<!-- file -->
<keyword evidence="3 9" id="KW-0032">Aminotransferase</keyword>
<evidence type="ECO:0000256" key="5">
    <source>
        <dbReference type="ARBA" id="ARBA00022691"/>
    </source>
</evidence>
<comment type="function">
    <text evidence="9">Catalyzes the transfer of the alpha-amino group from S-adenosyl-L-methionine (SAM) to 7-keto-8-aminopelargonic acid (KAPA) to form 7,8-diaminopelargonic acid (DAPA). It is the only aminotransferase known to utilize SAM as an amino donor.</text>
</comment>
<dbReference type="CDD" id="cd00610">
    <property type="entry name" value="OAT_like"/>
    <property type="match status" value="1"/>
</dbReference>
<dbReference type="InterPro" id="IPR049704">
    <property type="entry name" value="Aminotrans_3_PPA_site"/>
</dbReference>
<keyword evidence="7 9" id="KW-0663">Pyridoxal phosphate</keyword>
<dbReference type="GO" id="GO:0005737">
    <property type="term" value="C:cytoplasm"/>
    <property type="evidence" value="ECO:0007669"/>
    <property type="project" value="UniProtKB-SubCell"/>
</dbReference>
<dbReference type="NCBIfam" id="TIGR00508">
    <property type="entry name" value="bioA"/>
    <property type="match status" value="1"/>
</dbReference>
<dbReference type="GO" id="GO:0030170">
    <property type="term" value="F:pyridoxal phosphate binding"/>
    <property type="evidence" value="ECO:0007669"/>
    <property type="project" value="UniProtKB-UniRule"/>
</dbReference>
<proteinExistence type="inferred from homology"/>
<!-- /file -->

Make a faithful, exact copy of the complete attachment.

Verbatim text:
<keyword evidence="3 9" id="KW-0032">Aminotransferase</keyword>
<evidence type="ECO:0000256" key="5">
    <source>
        <dbReference type="ARBA" id="ARBA00022691"/>
    </source>
</evidence>
<comment type="function">
    <text evidence="9">Catalyzes the transfer of the alpha-amino group from S-adenosyl-L-methionine (SAM) to 7-keto-8-aminopelargonic acid (KAPA) to form 7,8-diaminopelargonic acid (DAPA). It is the only aminotransferase known to utilize SAM as an amino donor.</text>
</comment>
<dbReference type="CDD" id="cd00610">
    <property type="entry name" value="OAT_like"/>
    <property type="match status" value="1"/>
</dbReference>
<dbReference type="InterPro" id="IPR049704">
    <property type="entry name" value="Aminotrans_3_PPA_site"/>
</dbReference>
<keyword evidence="7 9" id="KW-0663">Pyridoxal phosphate</keyword>
<dbReference type="GO" id="GO:0005737">
    <property type="term" value="C:cytoplasm"/>
    <property type="evidence" value="ECO:0007669"/>
    <property type="project" value="UniProtKB-SubCell"/>
</dbReference>
<dbReference type="NCBIfam" id="TIGR00508">
    <property type="entry name" value="bioA"/>
    <property type="match status" value="1"/>
</dbReference>
<dbReference type="GO" id="GO:0030170">
    <property type="term" value="F:pyridoxal phosphate binding"/>
    <property type="evidence" value="ECO:0007669"/>
    <property type="project" value="UniProtKB-UniRule"/>
</dbReference>
<proteinExistence type="inferred from homology"/>